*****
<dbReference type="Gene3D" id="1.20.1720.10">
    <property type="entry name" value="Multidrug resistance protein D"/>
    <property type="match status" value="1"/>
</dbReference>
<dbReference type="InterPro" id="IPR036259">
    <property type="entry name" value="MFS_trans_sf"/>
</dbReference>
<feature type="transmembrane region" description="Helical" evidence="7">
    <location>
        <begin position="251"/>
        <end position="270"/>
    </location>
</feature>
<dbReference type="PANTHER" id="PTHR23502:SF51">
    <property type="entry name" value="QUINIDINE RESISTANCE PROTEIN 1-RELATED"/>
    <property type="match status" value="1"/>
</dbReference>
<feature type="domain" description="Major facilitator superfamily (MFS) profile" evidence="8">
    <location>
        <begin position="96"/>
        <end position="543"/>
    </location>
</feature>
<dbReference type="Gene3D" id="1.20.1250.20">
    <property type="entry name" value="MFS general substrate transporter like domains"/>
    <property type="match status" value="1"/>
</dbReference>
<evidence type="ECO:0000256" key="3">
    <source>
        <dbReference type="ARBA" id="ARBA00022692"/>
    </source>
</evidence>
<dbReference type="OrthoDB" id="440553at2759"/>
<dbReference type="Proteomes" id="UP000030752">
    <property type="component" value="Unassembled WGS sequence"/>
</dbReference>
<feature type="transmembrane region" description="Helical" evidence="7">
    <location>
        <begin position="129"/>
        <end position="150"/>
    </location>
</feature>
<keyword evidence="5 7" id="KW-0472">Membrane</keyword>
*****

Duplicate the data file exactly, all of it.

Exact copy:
<dbReference type="Gene3D" id="1.20.1720.10">
    <property type="entry name" value="Multidrug resistance protein D"/>
    <property type="match status" value="1"/>
</dbReference>
<dbReference type="InterPro" id="IPR036259">
    <property type="entry name" value="MFS_trans_sf"/>
</dbReference>
<feature type="transmembrane region" description="Helical" evidence="7">
    <location>
        <begin position="251"/>
        <end position="270"/>
    </location>
</feature>
<dbReference type="PANTHER" id="PTHR23502:SF51">
    <property type="entry name" value="QUINIDINE RESISTANCE PROTEIN 1-RELATED"/>
    <property type="match status" value="1"/>
</dbReference>
<feature type="domain" description="Major facilitator superfamily (MFS) profile" evidence="8">
    <location>
        <begin position="96"/>
        <end position="543"/>
    </location>
</feature>
<dbReference type="Gene3D" id="1.20.1250.20">
    <property type="entry name" value="MFS general substrate transporter like domains"/>
    <property type="match status" value="1"/>
</dbReference>
<evidence type="ECO:0000256" key="3">
    <source>
        <dbReference type="ARBA" id="ARBA00022692"/>
    </source>
</evidence>
<dbReference type="OrthoDB" id="440553at2759"/>
<dbReference type="Proteomes" id="UP000030752">
    <property type="component" value="Unassembled WGS sequence"/>
</dbReference>
<feature type="transmembrane region" description="Helical" evidence="7">
    <location>
        <begin position="129"/>
        <end position="150"/>
    </location>
</feature>
<keyword evidence="5 7" id="KW-0472">Membrane</keyword>